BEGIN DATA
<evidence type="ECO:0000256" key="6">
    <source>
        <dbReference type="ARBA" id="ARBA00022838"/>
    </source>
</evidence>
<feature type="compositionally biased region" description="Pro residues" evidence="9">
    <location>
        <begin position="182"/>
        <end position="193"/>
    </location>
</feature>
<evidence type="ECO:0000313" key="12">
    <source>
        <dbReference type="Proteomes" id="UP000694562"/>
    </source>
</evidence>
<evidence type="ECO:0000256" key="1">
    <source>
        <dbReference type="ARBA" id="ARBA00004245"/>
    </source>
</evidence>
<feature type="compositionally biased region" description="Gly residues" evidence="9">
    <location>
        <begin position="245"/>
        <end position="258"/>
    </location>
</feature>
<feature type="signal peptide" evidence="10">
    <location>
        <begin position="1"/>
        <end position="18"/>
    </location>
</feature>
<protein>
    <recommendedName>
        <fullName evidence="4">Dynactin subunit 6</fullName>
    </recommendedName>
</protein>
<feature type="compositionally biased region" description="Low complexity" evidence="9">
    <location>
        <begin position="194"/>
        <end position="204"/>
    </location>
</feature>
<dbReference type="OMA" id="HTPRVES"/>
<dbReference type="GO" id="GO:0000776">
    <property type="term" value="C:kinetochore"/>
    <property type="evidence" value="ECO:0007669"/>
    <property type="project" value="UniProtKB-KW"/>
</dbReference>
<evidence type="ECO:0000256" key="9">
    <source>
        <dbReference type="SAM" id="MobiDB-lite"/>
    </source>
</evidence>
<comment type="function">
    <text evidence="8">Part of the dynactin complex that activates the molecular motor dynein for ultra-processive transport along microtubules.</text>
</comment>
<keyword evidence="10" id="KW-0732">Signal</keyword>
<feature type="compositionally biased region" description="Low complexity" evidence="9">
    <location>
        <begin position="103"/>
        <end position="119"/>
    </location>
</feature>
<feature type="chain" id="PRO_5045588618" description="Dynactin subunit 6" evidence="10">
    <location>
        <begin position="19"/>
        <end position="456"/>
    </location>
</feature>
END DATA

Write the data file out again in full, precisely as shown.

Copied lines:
<evidence type="ECO:0000256" key="6">
    <source>
        <dbReference type="ARBA" id="ARBA00022838"/>
    </source>
</evidence>
<feature type="compositionally biased region" description="Pro residues" evidence="9">
    <location>
        <begin position="182"/>
        <end position="193"/>
    </location>
</feature>
<evidence type="ECO:0000313" key="12">
    <source>
        <dbReference type="Proteomes" id="UP000694562"/>
    </source>
</evidence>
<evidence type="ECO:0000256" key="1">
    <source>
        <dbReference type="ARBA" id="ARBA00004245"/>
    </source>
</evidence>
<feature type="compositionally biased region" description="Gly residues" evidence="9">
    <location>
        <begin position="245"/>
        <end position="258"/>
    </location>
</feature>
<feature type="signal peptide" evidence="10">
    <location>
        <begin position="1"/>
        <end position="18"/>
    </location>
</feature>
<protein>
    <recommendedName>
        <fullName evidence="4">Dynactin subunit 6</fullName>
    </recommendedName>
</protein>
<feature type="compositionally biased region" description="Low complexity" evidence="9">
    <location>
        <begin position="194"/>
        <end position="204"/>
    </location>
</feature>
<dbReference type="OMA" id="HTPRVES"/>
<dbReference type="GO" id="GO:0000776">
    <property type="term" value="C:kinetochore"/>
    <property type="evidence" value="ECO:0007669"/>
    <property type="project" value="UniProtKB-KW"/>
</dbReference>
<evidence type="ECO:0000256" key="9">
    <source>
        <dbReference type="SAM" id="MobiDB-lite"/>
    </source>
</evidence>
<comment type="function">
    <text evidence="8">Part of the dynactin complex that activates the molecular motor dynein for ultra-processive transport along microtubules.</text>
</comment>
<keyword evidence="10" id="KW-0732">Signal</keyword>
<feature type="compositionally biased region" description="Low complexity" evidence="9">
    <location>
        <begin position="103"/>
        <end position="119"/>
    </location>
</feature>
<feature type="chain" id="PRO_5045588618" description="Dynactin subunit 6" evidence="10">
    <location>
        <begin position="19"/>
        <end position="456"/>
    </location>
</feature>